The IT management authority ensures that students are addressed about the internet content regulation in to raise awareness of specific regulations related to internet materials and access. Students are compelled to observe internet ethics with its moral principles while using online services whether in the library or through the Cloud Wi-Fi network.  As prevention, my organisation ensures that all activities within the intranet system are fully monitored with limited access when required (Data Protection Act 1998).

4.2 Analyse the implications of intellectual property rights and copyright for the development and use of resources

Points to be considered (all):

Intellectual property rights and copyright, e.g. awareness of organisation and contractual obligations in relation to materials or resources produced during contracted hours, personal intellectual property rights for resources generated outside of contracted hours, restrictions on copying, acknowledgement of authorship in referencing where possible and appropriate

My organisation ensures that employees are fully awareness of organisation and contractual obligations in relation to materials or resources produced during contracted hours.  It is the duty of all staff to ensure that their activities comply with the Data Protection principles that they can demonstrate by monitoring or recording employee’s telephone calls, emails and CCTV.

Staff should not disclose personal data outside the organisation’s procedures or use personal data held on others for their own purposes.   If any members of the staff feel that their personal information was disclosed unlawfully, they can contact the Information Commissioner’s Office.  In term of authorship, my organisation allows anybody who produces a work while to take full ownership with any interference.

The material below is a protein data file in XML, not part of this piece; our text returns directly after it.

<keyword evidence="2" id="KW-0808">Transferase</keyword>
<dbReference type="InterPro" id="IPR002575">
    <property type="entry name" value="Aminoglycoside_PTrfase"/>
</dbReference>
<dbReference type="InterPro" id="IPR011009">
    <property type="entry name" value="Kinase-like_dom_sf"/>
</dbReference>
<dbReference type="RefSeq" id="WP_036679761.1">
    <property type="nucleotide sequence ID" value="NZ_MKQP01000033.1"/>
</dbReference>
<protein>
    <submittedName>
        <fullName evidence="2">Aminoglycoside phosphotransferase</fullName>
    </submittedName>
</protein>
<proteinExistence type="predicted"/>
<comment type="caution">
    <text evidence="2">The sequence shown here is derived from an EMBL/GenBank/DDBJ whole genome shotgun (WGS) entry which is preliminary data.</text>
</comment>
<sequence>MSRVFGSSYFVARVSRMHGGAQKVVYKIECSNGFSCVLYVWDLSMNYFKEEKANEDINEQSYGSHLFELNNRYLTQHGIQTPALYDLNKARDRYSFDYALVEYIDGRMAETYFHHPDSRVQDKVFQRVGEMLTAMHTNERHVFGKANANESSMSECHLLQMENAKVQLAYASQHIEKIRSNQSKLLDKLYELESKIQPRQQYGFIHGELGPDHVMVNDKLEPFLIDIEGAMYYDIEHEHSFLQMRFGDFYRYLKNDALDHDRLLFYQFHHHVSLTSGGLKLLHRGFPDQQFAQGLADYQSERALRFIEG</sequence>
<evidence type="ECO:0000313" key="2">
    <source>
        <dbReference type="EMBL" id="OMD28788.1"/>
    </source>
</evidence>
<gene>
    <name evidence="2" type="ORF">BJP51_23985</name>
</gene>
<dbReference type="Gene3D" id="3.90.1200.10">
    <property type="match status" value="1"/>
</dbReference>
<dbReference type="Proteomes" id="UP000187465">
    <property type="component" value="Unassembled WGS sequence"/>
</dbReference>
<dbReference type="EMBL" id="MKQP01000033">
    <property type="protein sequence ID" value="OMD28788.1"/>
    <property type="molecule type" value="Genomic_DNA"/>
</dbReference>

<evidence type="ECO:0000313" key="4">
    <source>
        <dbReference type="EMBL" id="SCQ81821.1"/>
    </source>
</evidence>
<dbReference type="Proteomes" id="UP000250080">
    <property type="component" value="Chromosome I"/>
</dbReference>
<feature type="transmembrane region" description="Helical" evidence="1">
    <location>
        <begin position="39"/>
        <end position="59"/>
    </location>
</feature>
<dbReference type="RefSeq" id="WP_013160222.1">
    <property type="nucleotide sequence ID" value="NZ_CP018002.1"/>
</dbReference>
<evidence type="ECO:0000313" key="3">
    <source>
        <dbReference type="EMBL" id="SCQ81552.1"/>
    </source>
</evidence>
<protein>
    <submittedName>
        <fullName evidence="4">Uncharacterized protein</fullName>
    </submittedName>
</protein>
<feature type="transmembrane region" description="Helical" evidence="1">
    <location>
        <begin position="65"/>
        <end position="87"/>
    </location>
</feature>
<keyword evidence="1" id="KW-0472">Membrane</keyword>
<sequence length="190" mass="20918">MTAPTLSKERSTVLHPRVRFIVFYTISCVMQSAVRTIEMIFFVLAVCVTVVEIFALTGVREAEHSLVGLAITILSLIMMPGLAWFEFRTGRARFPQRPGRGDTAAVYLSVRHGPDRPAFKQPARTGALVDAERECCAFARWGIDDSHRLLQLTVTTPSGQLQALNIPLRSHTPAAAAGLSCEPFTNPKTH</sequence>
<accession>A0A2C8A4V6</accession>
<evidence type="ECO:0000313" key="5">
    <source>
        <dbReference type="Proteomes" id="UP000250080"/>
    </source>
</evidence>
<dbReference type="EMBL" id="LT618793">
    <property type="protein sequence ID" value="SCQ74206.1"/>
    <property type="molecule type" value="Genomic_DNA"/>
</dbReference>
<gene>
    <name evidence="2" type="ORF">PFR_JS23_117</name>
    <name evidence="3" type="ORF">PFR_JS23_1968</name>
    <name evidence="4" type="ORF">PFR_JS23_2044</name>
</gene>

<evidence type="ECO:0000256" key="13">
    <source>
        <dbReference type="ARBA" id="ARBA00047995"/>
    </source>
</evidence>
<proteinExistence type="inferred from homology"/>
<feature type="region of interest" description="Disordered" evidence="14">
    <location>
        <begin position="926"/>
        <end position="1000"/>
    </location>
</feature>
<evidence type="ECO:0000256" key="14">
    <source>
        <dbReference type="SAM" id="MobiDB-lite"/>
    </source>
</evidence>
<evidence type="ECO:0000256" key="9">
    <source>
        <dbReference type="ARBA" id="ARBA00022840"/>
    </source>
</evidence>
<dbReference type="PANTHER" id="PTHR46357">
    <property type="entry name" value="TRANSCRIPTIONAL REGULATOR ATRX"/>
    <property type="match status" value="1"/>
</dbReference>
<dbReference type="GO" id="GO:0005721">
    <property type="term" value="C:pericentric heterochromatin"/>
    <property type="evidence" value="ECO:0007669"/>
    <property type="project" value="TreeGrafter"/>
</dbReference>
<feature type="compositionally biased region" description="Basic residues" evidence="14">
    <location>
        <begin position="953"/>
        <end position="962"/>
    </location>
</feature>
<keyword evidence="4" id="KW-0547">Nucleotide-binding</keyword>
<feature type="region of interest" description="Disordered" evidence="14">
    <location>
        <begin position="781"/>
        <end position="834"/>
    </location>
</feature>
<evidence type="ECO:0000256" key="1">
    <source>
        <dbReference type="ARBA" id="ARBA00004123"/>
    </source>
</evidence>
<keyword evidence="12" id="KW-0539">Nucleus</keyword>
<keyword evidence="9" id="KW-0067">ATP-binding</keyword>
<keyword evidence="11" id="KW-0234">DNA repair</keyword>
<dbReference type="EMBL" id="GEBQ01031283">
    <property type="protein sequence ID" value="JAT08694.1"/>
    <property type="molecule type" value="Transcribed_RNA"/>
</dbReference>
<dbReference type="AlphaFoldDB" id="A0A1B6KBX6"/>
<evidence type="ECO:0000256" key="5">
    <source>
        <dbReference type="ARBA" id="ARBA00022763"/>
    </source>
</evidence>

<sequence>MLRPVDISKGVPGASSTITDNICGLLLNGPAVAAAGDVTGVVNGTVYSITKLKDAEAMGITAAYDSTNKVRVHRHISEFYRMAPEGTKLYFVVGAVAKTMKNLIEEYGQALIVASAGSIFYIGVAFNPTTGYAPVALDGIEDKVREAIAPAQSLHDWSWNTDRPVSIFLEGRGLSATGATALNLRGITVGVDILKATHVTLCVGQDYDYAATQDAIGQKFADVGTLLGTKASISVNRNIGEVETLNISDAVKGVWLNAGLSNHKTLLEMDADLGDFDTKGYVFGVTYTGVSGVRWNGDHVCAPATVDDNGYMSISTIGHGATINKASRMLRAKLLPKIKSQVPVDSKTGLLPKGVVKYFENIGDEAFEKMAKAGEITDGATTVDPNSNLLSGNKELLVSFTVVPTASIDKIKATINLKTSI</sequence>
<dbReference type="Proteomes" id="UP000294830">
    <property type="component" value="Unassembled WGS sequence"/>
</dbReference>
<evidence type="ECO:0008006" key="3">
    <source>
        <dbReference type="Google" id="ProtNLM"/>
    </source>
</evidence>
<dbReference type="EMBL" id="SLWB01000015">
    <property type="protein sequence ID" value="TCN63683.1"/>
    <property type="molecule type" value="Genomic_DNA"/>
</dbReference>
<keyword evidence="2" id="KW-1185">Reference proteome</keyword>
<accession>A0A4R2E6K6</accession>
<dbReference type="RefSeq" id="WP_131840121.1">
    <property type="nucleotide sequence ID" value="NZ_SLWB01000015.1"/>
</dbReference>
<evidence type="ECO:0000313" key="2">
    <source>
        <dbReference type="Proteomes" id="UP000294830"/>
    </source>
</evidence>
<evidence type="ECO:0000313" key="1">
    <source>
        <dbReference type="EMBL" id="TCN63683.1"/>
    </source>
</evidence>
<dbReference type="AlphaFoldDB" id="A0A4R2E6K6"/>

My organisation has tightened measures to make personal intellectual property rights for resources generated outside of contracted hours more effectiveby generating an automated system which restricts accessibility to sensible information and copyrighted materials outside normal working hours.   This usually occurs on VLE and Moodle platform as well as the library and learning services of my organisation.  Users could have a limited access to certain materials unless subscribing to the Athens eLibrary as a current registered student.

Restrictions on copying, were already addressed above in 4.1 and it mainly concerned with the prevention of unlawful practice and misconduct in the use of copyrighted materials supported by electronic devices within the learning environment.

In order to enforce law on copyright and plagiarism in education, my organisation encourages students to acknowledge authorship in referencing where possible and appropriate to ensure successful outcomes and better grading.  Thus, it is my responsibilities as a teacher to provide detailed instructions on different referencing styles from Harvard to other referencing styles which are related to other subjects that could be used as supporting sources such as to do with legislation and other legal materials and scientific data.  Nonetheless, the implications this can arise are considering transaction costs, and investments in intellectual assets.  Thus private rights of individuals or organisations does not mean that their effects are accurate or properly.

LO5 Be able to evaluate own practice in relation to development and use of resources in own specialist area

5.1 Evaluate the effectiveness of own design and use of resources to engage and meet the individual needs of learners in own specialist area

5.2 Identify own strengths and areas for improvement in relation to development and use of resources